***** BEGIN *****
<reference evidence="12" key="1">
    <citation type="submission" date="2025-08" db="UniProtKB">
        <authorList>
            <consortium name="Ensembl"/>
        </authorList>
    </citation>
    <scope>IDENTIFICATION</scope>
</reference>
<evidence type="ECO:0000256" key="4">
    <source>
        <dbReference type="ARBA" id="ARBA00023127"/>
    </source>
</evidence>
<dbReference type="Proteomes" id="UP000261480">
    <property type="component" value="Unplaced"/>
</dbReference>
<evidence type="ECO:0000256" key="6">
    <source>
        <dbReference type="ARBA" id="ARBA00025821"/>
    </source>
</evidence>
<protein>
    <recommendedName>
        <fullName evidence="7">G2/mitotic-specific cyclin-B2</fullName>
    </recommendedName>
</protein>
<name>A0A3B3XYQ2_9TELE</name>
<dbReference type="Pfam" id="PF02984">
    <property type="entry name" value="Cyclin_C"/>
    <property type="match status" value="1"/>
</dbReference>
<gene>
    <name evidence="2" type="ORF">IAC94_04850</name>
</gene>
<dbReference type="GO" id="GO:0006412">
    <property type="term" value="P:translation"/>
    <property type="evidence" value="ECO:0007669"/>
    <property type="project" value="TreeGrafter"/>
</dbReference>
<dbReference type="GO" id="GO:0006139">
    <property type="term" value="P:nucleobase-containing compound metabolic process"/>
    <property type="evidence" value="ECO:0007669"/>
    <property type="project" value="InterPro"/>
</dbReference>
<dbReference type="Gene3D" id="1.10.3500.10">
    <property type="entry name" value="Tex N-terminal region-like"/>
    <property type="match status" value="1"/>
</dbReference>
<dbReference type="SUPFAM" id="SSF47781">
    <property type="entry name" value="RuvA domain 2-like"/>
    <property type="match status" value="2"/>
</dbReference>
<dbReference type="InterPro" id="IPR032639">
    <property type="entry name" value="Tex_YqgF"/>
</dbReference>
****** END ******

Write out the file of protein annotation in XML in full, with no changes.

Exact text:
<reference evidence="12" key="1">
    <citation type="submission" date="2025-08" db="UniProtKB">
        <authorList>
            <consortium name="Ensembl"/>
        </authorList>
    </citation>
    <scope>IDENTIFICATION</scope>
</reference>
<evidence type="ECO:0000256" key="4">
    <source>
        <dbReference type="ARBA" id="ARBA00023127"/>
    </source>
</evidence>
<dbReference type="Proteomes" id="UP000261480">
    <property type="component" value="Unplaced"/>
</dbReference>
<evidence type="ECO:0000256" key="6">
    <source>
        <dbReference type="ARBA" id="ARBA00025821"/>
    </source>
</evidence>
<protein>
    <recommendedName>
        <fullName evidence="7">G2/mitotic-specific cyclin-B2</fullName>
    </recommendedName>
</protein>
<name>A0A3B3XYQ2_9TELE</name>
<dbReference type="Pfam" id="PF02984">
    <property type="entry name" value="Cyclin_C"/>
    <property type="match status" value="1"/>
</dbReference>
<gene>
    <name evidence="2" type="ORF">IAC94_04850</name>
</gene>
<dbReference type="GO" id="GO:0006412">
    <property type="term" value="P:translation"/>
    <property type="evidence" value="ECO:0007669"/>
    <property type="project" value="TreeGrafter"/>
</dbReference>
<dbReference type="GO" id="GO:0006139">
    <property type="term" value="P:nucleobase-containing compound metabolic process"/>
    <property type="evidence" value="ECO:0007669"/>
    <property type="project" value="InterPro"/>
</dbReference>
<dbReference type="Gene3D" id="1.10.3500.10">
    <property type="entry name" value="Tex N-terminal region-like"/>
    <property type="match status" value="1"/>
</dbReference>
<dbReference type="SUPFAM" id="SSF47781">
    <property type="entry name" value="RuvA domain 2-like"/>
    <property type="match status" value="2"/>
</dbReference>
<dbReference type="InterPro" id="IPR032639">
    <property type="entry name" value="Tex_YqgF"/>
</dbReference>